BREATHE (Bridging Research Efforts and Advocacy Toward Healthy Environments), located at 2265 Harrodsburg Road in Lexington, Kentucky, is a multi-disciplinary research, outreach, and practice collaborative of the University of Kentucky (UK) College of Nursing, with partners internal and external to UK. BREATHE’S Vision is that all people will have access to clean air and live in healthy environments. BREATHE’S Mission is to promote lung health and healthy environments with at risk populations to achieve health equity through a) research; b) community outreach and empowerment; c) advocacy and policy development; and d) access to health services.
BREATHE, formerly known as the Clean Indoor Air Partnership, was recognized as one of UK’s Commonwealth Collaboratives, and it received the Exemplary Project Award for community engagement in 2011 from the Association of Public Land-Grant Universities (APLU). BREATHE has administrative and biostatistics cores, as well as an air quality monitoring laboratory. BREATHE consists of a large team of faculty researchers and clinicians, staff from a variety of disciplines, and students from both undergraduate and graduate programs. BREATHE provides facilitation for the UK Markey Cancer Center’s Comprehensive Lung Cancer Translational Research Group.
BREATHE is directed by Dr. Ellen J. Hahn, PhD, RN, FAAN with critical expert guidance provided by the BREATHE Advisory Board and over 80 organizational community partners. BREATHE is a clearinghouse for information, research and analysis, and policy development, as well as community education and outreach related to smoke- and tobacco- free policies, tobacco health disparities, electronic smoking devices, tobacco prevention and treatment, and radon reduction. BREATHE has had success working with both rural and urban communities and in economically diverse localities. BREATHE is comprised of four divisions: Tobacco Policy, Tobacco Prevention & Treatment, Radon Policy, and Special Populations. The Administration and Data Management & Outcomes units support faculty, staff, and students.
The Tobacco Policy Division includes the Kentucky Center for Smoke-free Policy (KCSP) and Go Tobacco-free. KCSP is a dissemination and implementation research center that assists communities with the development and implementation of smoke-free policy including protections from the use and distribution of emerging tobacco products. KCSP was created in December 2004 with seed money from The Robert Wood Johnson Foundation’s Tobacco Policy Change Program after launching a successful smoke-free campaign in Lexington, Kentucky. Go Tobacco-free is a valuable resource for campuses with tobacco-free policies or for those who want to adopt a tobacco-free policy. Go Tobacco-free provides technical assistance via email, conference calls, webinars, Skype and/or in person using an evidence-based policy implementation approach with a focus on compliance and evaluation. Go Tobacco-free is a collaborative network for individuals doing similar work, recognizing the importance of sharing lessons learned with others advocating for or implementing tobacco-free campus policies. Go Tobacco-free disseminates evidence-based resources including a monthly Campus Spotlight highlighting successful tobacco-free policies. Go Tobacco-free partners with organizations and campuses to conduct research and develop evidence-based tobacco-free policy practices.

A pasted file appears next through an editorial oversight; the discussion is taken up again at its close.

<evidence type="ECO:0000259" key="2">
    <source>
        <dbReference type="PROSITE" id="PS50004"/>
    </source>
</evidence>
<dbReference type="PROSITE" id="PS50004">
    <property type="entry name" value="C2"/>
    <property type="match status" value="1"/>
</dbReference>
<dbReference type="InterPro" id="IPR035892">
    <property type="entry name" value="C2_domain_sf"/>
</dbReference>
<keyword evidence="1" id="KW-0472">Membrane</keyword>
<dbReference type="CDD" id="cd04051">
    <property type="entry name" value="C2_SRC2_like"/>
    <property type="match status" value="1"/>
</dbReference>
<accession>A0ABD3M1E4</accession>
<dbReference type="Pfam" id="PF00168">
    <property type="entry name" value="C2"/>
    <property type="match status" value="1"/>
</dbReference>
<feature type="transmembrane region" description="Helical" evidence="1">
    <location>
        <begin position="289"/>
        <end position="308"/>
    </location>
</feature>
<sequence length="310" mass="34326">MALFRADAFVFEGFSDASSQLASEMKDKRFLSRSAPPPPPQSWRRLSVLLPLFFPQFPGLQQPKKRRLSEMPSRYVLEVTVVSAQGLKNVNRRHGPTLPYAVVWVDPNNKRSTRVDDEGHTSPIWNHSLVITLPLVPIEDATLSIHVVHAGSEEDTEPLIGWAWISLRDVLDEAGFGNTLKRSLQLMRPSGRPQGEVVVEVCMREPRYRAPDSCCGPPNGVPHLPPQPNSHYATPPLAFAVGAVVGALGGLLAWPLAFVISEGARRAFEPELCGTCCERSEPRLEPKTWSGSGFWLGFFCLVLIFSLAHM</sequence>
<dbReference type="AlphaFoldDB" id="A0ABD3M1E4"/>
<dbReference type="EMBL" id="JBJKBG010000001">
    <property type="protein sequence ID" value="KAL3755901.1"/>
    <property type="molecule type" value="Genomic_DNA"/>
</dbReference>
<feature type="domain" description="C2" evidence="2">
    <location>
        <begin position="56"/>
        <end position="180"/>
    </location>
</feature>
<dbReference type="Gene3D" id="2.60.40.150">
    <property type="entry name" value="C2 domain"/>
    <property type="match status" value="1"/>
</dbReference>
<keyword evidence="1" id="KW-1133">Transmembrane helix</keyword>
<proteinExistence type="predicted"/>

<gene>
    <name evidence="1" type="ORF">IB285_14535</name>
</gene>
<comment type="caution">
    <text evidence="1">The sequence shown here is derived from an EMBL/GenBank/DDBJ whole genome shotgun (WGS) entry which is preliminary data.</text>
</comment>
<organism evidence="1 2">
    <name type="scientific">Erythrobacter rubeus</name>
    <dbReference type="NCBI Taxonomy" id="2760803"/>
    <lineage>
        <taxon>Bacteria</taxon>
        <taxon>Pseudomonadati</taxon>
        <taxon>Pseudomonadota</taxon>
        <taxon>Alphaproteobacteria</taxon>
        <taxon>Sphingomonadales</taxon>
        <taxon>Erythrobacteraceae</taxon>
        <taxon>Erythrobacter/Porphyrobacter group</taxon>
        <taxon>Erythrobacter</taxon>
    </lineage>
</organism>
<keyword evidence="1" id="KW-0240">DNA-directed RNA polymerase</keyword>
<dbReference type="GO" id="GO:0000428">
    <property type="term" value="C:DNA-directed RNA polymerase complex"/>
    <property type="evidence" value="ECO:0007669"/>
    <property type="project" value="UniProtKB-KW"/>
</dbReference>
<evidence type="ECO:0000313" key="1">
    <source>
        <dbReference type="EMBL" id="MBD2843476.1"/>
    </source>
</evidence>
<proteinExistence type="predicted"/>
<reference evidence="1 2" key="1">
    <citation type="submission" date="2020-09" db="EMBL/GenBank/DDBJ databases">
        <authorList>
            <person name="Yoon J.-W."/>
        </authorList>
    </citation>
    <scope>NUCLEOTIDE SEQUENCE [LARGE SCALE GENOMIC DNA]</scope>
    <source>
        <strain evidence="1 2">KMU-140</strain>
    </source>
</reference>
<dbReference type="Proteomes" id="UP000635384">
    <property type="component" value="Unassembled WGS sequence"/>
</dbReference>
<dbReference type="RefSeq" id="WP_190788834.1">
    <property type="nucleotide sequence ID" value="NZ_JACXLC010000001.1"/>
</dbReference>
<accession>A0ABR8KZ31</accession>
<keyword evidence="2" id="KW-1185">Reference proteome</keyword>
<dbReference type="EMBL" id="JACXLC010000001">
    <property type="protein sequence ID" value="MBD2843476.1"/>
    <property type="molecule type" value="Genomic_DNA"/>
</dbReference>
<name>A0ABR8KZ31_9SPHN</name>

The Tobacco Prevention & Treatment Division (TPT) develops and enhances tobacco screening and personalized treatment services in healthcare and community settings through prevention, treatment, education, and research. The TPT team offers a variety of trainings for health providers and professionals, including an intensive tobacco treatment specialist (TTS) training program. These trainings are intended to enhance engagement in tobacco dependence treatment and education with a focus on disparately affected populations.
The Radon Policy Division, developed in 2006 and funded in part by the Kentucky State Radon Program, houses an evidence-based community outreach and research center to raise awareness about the dangers of radon exposure and prompt action to reduce radon risks using evidence-based practices. Radon research focuses on reducing the synergistic risks of radon and tobacco smoke exposure. The two major programs within the Radon Policy Division are Provider Education and Geological Mapping. The Provider Education Program offers free continuing education credits for healthcare and public health professionals as well as materials to share with patients, providers, and community members. The Geological Mapping Program partners with the Kentucky Geological Survey, also located at the University of Kentucky, to evaluate radon potential using observed radon values and rock formation type and to create county-specific maps and information. The Radon Policy Division’s faculty and staff serve on the American Association of Radiation Scientists and Technologists (AARST) Foundation Board and the Kentucky Governor’s Radon Advisory Committee.
The Special Populations Division aims to reduce tobacco-related health disparities. Affiliated faculty are experts in tobacco use and tailored treatment approaches for vulnerable populations including pregnant women, individuals with mental illness or substance use disorders, and members of the LGBT community. BREATHE faculty serve on the Substance Abuse and Mental Health Administration (SAMHSA) State Tobacco Policy Academy on Tobacco Control and Behavioral Health, a statewide collaborative process to address tobacco use among those with a behavioral health disorder. BREATHE faculty also serve on the advisory board for LGBT Healthlink, a CDC funded cancer and tobacco disparity network, which is a community driven group of advocates and professionals working to reduce tobacco use and cancer.